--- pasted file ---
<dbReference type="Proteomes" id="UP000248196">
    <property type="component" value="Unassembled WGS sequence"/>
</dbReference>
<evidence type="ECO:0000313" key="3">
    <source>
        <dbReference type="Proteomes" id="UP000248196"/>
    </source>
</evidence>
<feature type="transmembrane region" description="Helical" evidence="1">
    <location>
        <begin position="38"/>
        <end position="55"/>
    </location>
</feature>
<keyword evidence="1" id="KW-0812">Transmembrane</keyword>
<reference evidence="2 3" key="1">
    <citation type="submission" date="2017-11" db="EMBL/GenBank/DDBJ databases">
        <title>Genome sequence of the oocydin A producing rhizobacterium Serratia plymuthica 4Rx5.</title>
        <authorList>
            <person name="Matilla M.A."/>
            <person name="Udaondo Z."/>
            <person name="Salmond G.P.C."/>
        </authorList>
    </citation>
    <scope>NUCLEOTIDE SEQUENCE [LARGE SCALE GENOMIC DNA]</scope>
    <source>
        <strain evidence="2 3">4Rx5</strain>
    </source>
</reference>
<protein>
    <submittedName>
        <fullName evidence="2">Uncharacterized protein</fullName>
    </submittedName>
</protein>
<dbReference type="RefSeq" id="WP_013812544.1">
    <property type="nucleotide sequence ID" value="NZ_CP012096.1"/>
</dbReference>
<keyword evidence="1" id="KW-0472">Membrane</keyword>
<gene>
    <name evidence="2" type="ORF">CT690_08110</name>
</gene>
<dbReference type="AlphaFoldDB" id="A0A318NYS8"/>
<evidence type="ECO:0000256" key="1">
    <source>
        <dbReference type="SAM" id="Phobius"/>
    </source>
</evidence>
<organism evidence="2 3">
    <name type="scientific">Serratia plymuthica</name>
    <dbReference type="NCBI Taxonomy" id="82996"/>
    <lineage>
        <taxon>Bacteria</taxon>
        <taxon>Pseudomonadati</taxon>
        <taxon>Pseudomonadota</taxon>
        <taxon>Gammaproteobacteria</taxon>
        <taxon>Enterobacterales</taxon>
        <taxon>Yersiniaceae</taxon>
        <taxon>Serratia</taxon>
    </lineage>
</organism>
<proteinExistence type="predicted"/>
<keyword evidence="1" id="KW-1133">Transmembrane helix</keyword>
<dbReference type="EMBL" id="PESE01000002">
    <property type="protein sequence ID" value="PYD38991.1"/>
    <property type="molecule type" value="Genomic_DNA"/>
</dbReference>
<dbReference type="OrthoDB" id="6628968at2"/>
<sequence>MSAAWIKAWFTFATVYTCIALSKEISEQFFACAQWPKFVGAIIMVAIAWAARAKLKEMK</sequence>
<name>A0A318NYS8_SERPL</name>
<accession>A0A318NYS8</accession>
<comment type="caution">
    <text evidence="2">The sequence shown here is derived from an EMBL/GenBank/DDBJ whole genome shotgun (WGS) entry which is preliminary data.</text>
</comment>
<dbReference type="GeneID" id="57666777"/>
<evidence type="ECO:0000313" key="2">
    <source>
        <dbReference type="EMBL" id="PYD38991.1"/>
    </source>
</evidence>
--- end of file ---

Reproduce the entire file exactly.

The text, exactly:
<dbReference type="Proteomes" id="UP000248196">
    <property type="component" value="Unassembled WGS sequence"/>
</dbReference>
<evidence type="ECO:0000313" key="3">
    <source>
        <dbReference type="Proteomes" id="UP000248196"/>
    </source>
</evidence>
<feature type="transmembrane region" description="Helical" evidence="1">
    <location>
        <begin position="38"/>
        <end position="55"/>
    </location>
</feature>
<keyword evidence="1" id="KW-0812">Transmembrane</keyword>
<reference evidence="2 3" key="1">
    <citation type="submission" date="2017-11" db="EMBL/GenBank/DDBJ databases">
        <title>Genome sequence of the oocydin A producing rhizobacterium Serratia plymuthica 4Rx5.</title>
        <authorList>
            <person name="Matilla M.A."/>
            <person name="Udaondo Z."/>
            <person name="Salmond G.P.C."/>
        </authorList>
    </citation>
    <scope>NUCLEOTIDE SEQUENCE [LARGE SCALE GENOMIC DNA]</scope>
    <source>
        <strain evidence="2 3">4Rx5</strain>
    </source>
</reference>
<protein>
    <submittedName>
        <fullName evidence="2">Uncharacterized protein</fullName>
    </submittedName>
</protein>
<dbReference type="RefSeq" id="WP_013812544.1">
    <property type="nucleotide sequence ID" value="NZ_CP012096.1"/>
</dbReference>
<keyword evidence="1" id="KW-0472">Membrane</keyword>
<gene>
    <name evidence="2" type="ORF">CT690_08110</name>
</gene>
<dbReference type="AlphaFoldDB" id="A0A318NYS8"/>
<evidence type="ECO:0000256" key="1">
    <source>
        <dbReference type="SAM" id="Phobius"/>
    </source>
</evidence>
<organism evidence="2 3">
    <name type="scientific">Serratia plymuthica</name>
    <dbReference type="NCBI Taxonomy" id="82996"/>
    <lineage>
        <taxon>Bacteria</taxon>
        <taxon>Pseudomonadati</taxon>
        <taxon>Pseudomonadota</taxon>
        <taxon>Gammaproteobacteria</taxon>
        <taxon>Enterobacterales</taxon>
        <taxon>Yersiniaceae</taxon>
        <taxon>Serratia</taxon>
    </lineage>
</organism>
<proteinExistence type="predicted"/>
<keyword evidence="1" id="KW-1133">Transmembrane helix</keyword>
<dbReference type="EMBL" id="PESE01000002">
    <property type="protein sequence ID" value="PYD38991.1"/>
    <property type="molecule type" value="Genomic_DNA"/>
</dbReference>
<dbReference type="OrthoDB" id="6628968at2"/>
<sequence>MSAAWIKAWFTFATVYTCIALSKEISEQFFACAQWPKFVGAIIMVAIAWAARAKLKEMK</sequence>
<name>A0A318NYS8_SERPL</name>
<accession>A0A318NYS8</accession>
<comment type="caution">
    <text evidence="2">The sequence shown here is derived from an EMBL/GenBank/DDBJ whole genome shotgun (WGS) entry which is preliminary data.</text>
</comment>
<dbReference type="GeneID" id="57666777"/>
<evidence type="ECO:0000313" key="2">
    <source>
        <dbReference type="EMBL" id="PYD38991.1"/>
    </source>
</evidence>